Also called “The White Album” by fans, Fleetwood Mac (produced by Olsen and the band) was lightning in a bottle due to its infusion of fresh talent — Buckingham and Nicks — with Fleetwood as a stabilizing force. A number of its tracks — "Rhiannon,” "I'm So Afraid” and "Monday Morning" — had been slated to appear on a sophomore Buckingham Nicks album but found their home with the newly reformed Fleetwood Mac. Meanwhile, the mid-tempo jangler “Crystal,” which had originally appeared on Buckingham Nicks’ debut, was given a new arrangement and repurposed. Though they technically have no songwriting credits on the album, Fleetwood and John McVie made their mark on the now-famous album art, famously photographed by Herbert W. Worthington III, with the former standing and the latter kneeling.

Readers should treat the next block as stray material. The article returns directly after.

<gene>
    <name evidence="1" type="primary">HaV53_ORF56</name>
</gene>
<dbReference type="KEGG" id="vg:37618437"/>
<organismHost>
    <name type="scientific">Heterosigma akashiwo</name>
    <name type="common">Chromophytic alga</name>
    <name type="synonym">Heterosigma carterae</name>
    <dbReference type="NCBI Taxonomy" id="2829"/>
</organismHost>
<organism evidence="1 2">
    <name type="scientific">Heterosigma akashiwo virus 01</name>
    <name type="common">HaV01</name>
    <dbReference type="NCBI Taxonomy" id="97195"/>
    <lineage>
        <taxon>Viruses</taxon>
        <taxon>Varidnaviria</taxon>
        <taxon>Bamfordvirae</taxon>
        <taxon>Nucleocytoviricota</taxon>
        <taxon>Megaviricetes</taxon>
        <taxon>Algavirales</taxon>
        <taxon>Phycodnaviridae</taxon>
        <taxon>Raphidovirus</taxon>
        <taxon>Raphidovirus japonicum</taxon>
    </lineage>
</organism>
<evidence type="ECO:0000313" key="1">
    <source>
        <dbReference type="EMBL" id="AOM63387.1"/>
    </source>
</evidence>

While Fleetwood Mac was undoubtedly the band’s major pop-radio breakthrough, it took some effort to get anyone to really notice, and adding two new members sparked a note of tension around the band’s power dynamics.